In the days after Jesus’ crucifixion and resurrection, his disciples struggled to make sense of the events that had happened. While Jesus appeared to the women and to the disciples on the Emmaus road, other disciples gathered in fear behind bolted doors. I can imagine that I would have been among the group cowering behind locked doors. And, like the skeptical Thomas, I would have needed proof to believe the outlandish stories. How could the disciples go on after such a devastating loss? And how could they have the courage to proclaim Jesus’ resurrection when the story was so unbelievable?
So much was happening in and around the disciples in the aftermath of Jesus’ death. Though we see their fear, we also see their resilience. In our society today, there is a lot of talk about resilience—the ability to recover from difficulty. A common characteristic of a resilient person or entity is the ability to face one’s fears. In my understanding, this characteristic is courage. “Courage. From the Latin, cor, which means ‘heart.’”
These disciples of Jesus practiced resilience and courage when they overcame their fears, trusted, and followed the Risen Christ. Our spiritual ancestors, they modeled courage for us. They formed a community of love that survived persecution of their movement by the Roman authorities. Perhaps the words of Jesus echoing in their spirits enabled this faithful endurance.
Jesus said in the Gospel of John, “Take courage, I have conquered the world!” And part of me wonders … Where are you, Jesus? And where is the evidence of your victory over death? In recent weeks, we have watched, with hopeful hearts, the beginning of the end of the global pandemic of COVID-19. But as hope rose, our spirits were flattened by news in the U.S. of mass shootings and an increase in cases of the virus. What does the courage that John describes look like amidst a relentless litany of suffering?
Courage shows up in many creative and often unassuming ways. We have seen so much courage in the world during this past year. The courage of health care workers who went to work every day facing the unknown perils of a new virus, working, often, without adequate protective equipment. The courage of prophets speaking truth to the injustices of the world. The courage of parents who took on the schooling of their children and teachers who learned to reach out to students using new technologies. The courage of people with Asian features venturing out into a hostile world. The courage of those who suddenly find themselves without jobs or places to live. The courage of those living in isolation getting up each day and continuing to live.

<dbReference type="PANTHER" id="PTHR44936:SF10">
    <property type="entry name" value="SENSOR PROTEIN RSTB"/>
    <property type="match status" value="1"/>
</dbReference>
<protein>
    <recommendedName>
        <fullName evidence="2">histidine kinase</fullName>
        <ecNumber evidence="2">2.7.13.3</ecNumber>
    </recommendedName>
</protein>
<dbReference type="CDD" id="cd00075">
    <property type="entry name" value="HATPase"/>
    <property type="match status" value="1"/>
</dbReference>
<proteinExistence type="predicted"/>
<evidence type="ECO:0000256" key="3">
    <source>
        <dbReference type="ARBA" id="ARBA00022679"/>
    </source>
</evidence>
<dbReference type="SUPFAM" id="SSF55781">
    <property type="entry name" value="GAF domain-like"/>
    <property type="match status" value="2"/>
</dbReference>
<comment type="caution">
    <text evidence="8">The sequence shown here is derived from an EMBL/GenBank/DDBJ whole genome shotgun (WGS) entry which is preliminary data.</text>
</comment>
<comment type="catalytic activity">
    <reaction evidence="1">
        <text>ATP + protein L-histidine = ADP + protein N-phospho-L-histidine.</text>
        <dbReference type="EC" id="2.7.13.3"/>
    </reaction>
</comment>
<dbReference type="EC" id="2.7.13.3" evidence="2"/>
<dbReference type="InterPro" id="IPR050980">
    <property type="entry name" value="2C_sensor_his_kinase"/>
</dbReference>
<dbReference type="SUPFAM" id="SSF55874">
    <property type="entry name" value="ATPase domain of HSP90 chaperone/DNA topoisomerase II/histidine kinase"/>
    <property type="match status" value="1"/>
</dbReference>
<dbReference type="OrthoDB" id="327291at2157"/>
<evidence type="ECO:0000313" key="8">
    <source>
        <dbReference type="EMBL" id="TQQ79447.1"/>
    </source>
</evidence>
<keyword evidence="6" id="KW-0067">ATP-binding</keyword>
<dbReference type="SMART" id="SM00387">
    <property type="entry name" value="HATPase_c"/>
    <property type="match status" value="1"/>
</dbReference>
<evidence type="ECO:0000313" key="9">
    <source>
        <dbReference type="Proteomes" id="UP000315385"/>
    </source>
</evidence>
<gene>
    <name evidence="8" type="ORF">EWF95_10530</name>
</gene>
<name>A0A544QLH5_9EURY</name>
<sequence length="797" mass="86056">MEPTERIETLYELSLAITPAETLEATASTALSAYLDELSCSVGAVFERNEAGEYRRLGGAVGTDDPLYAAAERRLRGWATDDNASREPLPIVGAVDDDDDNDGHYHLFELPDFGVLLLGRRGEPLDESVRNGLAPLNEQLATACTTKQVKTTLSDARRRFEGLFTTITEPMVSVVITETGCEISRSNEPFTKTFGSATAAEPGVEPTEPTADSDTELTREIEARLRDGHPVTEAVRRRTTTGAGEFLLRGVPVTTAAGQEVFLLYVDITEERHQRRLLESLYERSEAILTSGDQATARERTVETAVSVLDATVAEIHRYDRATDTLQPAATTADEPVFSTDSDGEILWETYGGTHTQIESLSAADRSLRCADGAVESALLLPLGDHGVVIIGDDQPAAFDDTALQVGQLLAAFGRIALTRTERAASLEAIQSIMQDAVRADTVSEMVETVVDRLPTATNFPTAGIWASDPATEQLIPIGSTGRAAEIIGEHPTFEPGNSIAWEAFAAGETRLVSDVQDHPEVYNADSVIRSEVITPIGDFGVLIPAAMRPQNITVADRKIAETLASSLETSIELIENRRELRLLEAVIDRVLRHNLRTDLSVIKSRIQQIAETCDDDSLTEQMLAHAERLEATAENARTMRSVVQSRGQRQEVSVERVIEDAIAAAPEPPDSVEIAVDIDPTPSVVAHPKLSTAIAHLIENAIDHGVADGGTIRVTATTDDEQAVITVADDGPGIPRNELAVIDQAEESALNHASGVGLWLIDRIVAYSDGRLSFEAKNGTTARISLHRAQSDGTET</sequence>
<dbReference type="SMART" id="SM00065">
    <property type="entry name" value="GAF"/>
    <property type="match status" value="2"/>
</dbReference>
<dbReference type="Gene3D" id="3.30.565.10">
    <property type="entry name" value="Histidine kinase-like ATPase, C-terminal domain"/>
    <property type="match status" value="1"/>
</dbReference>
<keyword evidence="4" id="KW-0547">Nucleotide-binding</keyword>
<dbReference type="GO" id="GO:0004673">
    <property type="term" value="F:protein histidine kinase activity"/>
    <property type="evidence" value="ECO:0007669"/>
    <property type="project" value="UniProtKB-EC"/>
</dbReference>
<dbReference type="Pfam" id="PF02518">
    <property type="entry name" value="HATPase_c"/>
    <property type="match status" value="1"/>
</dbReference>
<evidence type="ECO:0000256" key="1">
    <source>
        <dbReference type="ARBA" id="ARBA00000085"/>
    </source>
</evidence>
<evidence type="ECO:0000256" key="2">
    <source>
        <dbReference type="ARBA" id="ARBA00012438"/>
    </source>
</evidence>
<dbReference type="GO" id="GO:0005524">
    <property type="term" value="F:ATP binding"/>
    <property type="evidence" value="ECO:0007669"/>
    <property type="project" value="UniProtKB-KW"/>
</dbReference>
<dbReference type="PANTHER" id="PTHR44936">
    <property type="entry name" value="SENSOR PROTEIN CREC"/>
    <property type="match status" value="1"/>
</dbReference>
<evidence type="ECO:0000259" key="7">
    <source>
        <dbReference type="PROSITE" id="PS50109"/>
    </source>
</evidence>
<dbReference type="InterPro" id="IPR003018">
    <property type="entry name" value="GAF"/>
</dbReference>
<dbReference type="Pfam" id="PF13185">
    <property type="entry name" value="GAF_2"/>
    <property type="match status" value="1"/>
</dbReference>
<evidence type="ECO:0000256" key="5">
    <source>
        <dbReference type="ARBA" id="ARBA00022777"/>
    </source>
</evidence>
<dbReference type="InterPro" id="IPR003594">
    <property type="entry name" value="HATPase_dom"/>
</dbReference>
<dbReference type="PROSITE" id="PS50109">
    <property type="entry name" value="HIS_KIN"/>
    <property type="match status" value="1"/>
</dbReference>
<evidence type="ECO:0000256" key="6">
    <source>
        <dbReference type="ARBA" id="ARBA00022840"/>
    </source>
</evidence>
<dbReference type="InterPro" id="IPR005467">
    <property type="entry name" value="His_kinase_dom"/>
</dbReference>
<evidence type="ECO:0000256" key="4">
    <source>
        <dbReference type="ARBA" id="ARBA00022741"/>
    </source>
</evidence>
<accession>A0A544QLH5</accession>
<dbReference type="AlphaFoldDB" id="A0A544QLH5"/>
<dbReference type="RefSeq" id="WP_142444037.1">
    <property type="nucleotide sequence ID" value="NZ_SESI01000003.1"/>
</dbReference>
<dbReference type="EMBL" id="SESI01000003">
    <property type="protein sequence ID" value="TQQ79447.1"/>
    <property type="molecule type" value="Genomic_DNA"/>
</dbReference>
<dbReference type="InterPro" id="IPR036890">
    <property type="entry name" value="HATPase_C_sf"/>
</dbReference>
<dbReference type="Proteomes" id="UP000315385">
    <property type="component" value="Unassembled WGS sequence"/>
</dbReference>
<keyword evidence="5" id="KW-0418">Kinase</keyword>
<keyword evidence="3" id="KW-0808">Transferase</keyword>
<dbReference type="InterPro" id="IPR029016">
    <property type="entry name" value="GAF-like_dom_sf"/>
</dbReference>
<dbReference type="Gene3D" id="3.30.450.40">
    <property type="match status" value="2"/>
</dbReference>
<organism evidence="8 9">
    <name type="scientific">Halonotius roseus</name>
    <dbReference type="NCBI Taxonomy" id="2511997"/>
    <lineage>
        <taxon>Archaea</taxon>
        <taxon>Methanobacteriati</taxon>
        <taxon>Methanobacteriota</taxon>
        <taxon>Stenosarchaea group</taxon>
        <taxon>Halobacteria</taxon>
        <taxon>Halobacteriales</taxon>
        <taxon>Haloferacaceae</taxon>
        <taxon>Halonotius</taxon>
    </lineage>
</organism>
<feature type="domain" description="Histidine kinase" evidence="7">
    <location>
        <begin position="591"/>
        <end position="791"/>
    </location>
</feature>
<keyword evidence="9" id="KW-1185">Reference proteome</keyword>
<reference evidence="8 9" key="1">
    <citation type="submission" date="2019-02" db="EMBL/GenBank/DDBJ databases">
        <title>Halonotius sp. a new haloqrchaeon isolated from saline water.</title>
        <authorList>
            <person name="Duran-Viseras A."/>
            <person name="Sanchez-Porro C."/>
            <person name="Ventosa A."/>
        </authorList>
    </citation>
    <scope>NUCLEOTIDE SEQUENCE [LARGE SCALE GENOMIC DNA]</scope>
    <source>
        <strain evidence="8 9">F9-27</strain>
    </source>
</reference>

Courage isn’t always daring action, like entering a burning building. Sometimes a courageous deed is as simple as leaving the house to drive to the grocery store; logging onto Zoom for the first time; saying to someone else, “I need help.”
John Mogabgab wrote in Weavings, “Jesus embodies the fullness and freedom of a courageous heart, a heart in which love has displaced fear.” This is the essence of courage—that we would open our fearful hearts to the Holy One. That we would trust in the power of God to replace our fears.
Courage is believing that Christ has conquered the world despite all the evidence to the contrary. Mogabgab asks, “How can we live courageously in the midst of such distress? … Through participation in the heart of Christ.”
May we live with the heart of Christ—Christ’s courage—beating inside each of us. Filling us with love, hope, trust, and courage.
Beth A. Richardson serves as the director of prayer and worship life and Dean of The Upper Room Chapel. Her latest release from Upper Room Books is Walking in the Wilderness: Seeking God During Lent.
I join many of those who will pray for you as you seek to discern what you are called to be at this moment. May God grant you the courage to fulfill that calling. May we all open our eyes and see the misery, open our ears and hear the cries of God’s people, and, like God through the Lord Jesus Christ, be incarnate amongst them.”
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